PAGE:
Who is in controlIf you’re a business owner, you’ve probably heard: You should work on your business, not just in your business.

It’s a catchy phrase. It sounds simple enough. However, it creates frustration for a lot of small business owners.

They already have too much to do. How can they find the time for yet one more thing?

They’re busy with important things – serving customers or managing the workflow. After all, somebody has to work in the business!

They fear what will happen if they’re not involved first-hand.

Yes, fear is the underlying issue in most cases.

The problem with being in control

If you’re like most small business owners, you want to be in control. However, it’s easy to get trapped: By trying to maintain full control of your business, you may lose control of your life!

When this happens, you don’t control your business; your business controls you. You work for your business, but your business doesn’t work for you.

People often associate freedom with business ownership. However, in the situation we’re discussing, it can feel more like a prison. We know – we’ve been there!

You can feel trapped. The work keeps coming. There just never seems to be enough time or money to escape. So you press on. You get increasingly tired. Eventually you burn out.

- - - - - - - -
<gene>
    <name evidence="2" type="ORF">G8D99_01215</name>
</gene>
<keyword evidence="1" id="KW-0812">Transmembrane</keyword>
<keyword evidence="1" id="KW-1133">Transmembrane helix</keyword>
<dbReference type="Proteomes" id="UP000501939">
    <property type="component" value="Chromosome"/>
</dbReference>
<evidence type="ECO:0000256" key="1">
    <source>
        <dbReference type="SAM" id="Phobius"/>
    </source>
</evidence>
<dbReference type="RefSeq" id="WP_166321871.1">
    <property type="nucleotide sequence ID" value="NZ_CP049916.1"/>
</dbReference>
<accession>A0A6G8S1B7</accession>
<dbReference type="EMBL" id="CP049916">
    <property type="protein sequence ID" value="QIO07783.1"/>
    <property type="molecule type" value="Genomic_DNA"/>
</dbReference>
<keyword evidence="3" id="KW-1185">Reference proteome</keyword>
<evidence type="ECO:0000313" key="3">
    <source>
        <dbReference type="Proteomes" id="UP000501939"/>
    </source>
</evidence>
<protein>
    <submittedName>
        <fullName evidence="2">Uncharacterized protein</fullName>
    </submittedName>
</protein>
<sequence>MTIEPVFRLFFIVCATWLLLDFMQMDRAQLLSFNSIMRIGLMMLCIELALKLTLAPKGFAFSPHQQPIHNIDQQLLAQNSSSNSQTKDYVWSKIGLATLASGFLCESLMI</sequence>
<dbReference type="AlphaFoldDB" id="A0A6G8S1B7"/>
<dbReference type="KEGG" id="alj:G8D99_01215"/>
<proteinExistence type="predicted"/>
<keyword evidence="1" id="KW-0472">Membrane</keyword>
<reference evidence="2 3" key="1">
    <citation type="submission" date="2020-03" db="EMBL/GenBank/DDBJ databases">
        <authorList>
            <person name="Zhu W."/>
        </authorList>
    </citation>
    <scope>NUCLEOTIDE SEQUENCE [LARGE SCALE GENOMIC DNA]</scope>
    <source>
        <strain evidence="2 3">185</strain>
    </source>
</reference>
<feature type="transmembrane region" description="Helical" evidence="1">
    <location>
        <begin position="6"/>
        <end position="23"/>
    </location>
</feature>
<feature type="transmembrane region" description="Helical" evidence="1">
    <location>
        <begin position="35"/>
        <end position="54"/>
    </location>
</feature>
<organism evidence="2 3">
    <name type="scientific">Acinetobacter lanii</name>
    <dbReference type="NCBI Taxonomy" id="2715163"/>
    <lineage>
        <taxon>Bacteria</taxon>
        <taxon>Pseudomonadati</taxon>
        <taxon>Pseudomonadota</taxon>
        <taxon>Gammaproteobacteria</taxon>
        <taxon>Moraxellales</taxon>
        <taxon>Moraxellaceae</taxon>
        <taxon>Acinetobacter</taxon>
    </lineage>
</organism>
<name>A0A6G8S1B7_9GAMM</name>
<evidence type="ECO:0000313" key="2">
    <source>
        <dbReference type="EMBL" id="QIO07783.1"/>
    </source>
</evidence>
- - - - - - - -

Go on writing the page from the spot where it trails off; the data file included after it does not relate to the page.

The secret

This is precisely why it’s so important to work on your business, not just in it. We won’t mince words – it’s not easy. However, it doesn’t have to be that hard, either.

The starting point isn’t obvious to a lot of business owners. Here’s the secret:

As you work in your business, work on your business simultaneously! Here’s how to do it:

  • Create your Organizational Chart. You may be the only employee of your business. Maybe you have one or more partners. You may already have employees. It doesn’t matter. Show all the roles required to conduct your business – from the front line to the executive suite.
  • Document day-to-day activities. Sure, this will take a little time. However, it’s an investment in your future. It creates the foundation upon which you build your whole business. You don’t have to do it all at once. Set goals for yourself. You may only document one task a day. Even one a week will get you ahead over time.
  • Segment tasks by position. As you get each task outlined, think about which position in your firm is (or will be) responsible for it. Once you have all the tasks divided up, you have created the guts of a manual for each position.

You begin building a business of real value with this simple, three-step process. The less your business depends on you, the more it’s worth!

And when you control your business instead of letting it control you, you can enjoy the freedom that should come with owning a business!